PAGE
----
Data visualisation: following the money
19 March 2018
I was talking to a friend recently who has an IT system where she works that gives things away free. It doesn’t mean to, it just lets the users close out contracts without going through the manual step of raising an invoice. When the friend had looked into this, there were dozens of missed invoices totalling a five-figure sum stretching back over three years.
Fast forward a month and I was running some business process visualisation for a client, pushing all of their data through a tool that draws out the pathway through each business process. What should emerge, but a little red line that connected the delivery of services straight to the contract close, missing out the invoicing stage. In this case, the missed billing just nudged into the six-figure category.
So what was going wrong?
In the first case, the application was lacking in functionality and required significant manual intervention to keep contracts moving. Each human touchpoint introduced scope for missing information, miscalculation, or skipping required steps in the process. In the second case, the integration of multiple complex systems had led to an architecture that no one really understood. They knew it worked most of the time, but they had no idea where all the cracks were that let processes stall or fail.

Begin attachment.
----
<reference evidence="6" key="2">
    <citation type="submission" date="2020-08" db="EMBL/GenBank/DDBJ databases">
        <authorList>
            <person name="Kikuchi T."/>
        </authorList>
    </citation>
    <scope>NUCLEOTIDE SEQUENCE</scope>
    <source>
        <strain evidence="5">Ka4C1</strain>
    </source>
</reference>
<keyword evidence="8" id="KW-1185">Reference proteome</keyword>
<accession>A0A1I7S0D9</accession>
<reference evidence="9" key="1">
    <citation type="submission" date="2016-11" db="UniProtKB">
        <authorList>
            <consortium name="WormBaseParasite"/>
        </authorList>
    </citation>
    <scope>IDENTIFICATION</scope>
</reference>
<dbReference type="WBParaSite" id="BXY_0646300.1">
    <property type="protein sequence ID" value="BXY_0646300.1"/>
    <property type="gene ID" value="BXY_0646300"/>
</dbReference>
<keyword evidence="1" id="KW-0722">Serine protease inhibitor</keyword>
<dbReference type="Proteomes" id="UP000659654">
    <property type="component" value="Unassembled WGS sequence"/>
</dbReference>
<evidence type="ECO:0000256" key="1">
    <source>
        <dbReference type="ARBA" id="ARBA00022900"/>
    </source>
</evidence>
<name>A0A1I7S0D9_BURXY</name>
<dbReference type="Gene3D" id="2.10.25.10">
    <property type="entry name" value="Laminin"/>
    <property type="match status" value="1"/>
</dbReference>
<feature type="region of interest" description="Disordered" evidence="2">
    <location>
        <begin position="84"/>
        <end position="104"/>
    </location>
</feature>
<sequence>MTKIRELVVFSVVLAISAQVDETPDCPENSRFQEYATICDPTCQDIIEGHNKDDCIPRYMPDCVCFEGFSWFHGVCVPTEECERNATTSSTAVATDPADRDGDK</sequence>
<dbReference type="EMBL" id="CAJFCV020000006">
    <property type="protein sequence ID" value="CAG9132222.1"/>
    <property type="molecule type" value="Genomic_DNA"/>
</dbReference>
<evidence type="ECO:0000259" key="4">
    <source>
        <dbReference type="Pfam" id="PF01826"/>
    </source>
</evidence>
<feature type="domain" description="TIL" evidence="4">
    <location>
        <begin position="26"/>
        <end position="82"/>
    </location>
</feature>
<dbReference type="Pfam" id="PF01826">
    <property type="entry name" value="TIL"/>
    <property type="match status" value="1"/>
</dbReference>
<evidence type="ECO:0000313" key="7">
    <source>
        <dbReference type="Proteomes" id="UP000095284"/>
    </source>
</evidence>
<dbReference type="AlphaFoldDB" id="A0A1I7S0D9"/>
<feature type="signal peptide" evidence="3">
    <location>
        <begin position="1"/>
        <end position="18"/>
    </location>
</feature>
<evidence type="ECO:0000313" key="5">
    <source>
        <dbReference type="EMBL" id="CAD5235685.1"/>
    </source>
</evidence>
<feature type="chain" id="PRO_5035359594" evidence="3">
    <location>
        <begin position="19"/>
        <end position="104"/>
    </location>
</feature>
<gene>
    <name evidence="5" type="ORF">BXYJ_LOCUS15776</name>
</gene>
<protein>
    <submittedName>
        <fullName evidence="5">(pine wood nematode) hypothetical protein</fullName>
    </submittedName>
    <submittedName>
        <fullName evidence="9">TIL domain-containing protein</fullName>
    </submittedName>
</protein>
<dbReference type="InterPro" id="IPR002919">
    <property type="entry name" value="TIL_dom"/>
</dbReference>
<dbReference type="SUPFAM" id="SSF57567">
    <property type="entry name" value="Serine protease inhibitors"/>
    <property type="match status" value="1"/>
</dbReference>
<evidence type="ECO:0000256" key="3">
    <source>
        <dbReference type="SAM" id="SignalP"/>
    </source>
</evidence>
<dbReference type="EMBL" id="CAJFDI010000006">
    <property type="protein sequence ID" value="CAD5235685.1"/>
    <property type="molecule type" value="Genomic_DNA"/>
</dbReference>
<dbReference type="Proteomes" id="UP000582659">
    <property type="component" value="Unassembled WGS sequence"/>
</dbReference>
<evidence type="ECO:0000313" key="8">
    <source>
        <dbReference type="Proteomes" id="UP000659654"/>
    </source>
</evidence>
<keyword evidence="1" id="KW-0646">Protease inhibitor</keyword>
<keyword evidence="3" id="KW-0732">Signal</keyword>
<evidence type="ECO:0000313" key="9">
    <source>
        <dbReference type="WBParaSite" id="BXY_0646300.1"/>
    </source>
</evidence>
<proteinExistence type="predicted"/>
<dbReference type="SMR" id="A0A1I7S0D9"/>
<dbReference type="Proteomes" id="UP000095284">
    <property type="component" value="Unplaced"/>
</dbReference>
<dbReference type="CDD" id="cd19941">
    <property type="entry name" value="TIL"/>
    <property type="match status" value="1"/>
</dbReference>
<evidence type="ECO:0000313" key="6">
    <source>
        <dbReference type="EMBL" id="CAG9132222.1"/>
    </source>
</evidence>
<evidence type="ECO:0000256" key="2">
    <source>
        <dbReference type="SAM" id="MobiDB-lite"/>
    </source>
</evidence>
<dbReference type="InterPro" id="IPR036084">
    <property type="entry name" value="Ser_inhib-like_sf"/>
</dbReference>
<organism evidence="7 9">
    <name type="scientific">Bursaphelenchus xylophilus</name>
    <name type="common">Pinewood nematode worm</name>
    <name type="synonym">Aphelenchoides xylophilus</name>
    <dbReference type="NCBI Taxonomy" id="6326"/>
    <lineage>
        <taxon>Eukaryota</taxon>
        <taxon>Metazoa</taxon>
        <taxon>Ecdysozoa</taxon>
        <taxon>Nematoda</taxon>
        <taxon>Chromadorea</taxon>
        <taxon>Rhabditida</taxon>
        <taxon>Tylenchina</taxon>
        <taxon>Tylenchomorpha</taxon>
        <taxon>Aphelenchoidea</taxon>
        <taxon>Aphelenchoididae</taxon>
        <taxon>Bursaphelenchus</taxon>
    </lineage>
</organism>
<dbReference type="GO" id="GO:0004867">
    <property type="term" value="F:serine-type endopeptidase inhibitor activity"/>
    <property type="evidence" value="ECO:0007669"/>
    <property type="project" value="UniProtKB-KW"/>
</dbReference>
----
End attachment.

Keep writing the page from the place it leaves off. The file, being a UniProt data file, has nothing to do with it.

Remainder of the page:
It seems hard to believe that these things would really happen, but they do. That is why I’m such a big fan of data visualisation. When you take every transaction in a system and look at how they move it becomes easy to identify the outliers and unusual events. Not only can you see missed invoicing, but also you can see where approvals are bypassed, where mandatory steps have been circumvented, or where transactions have just got plain old stuck.
It’s a huge eye-opener to see your data in this way, gazing into what can otherwise be a black box where you cross your fingers and hope it always works. For me, it should be a component of the future audit, the backbone of many forensic investigations, and a way of checking up on major business systems implementations. What’s more, that only covers the risk and controls angle. The best tools can show how optimised you are relative to your “happy path” (the ideal process that transactions should follow), timings between steps in the process, and segmented analysis of each process to help you understand situations where the process works best.
There are so many different possibilities for using data visualisation technology to optimise processes but as these two cases show, sometimes you just need to start by getting the basics right.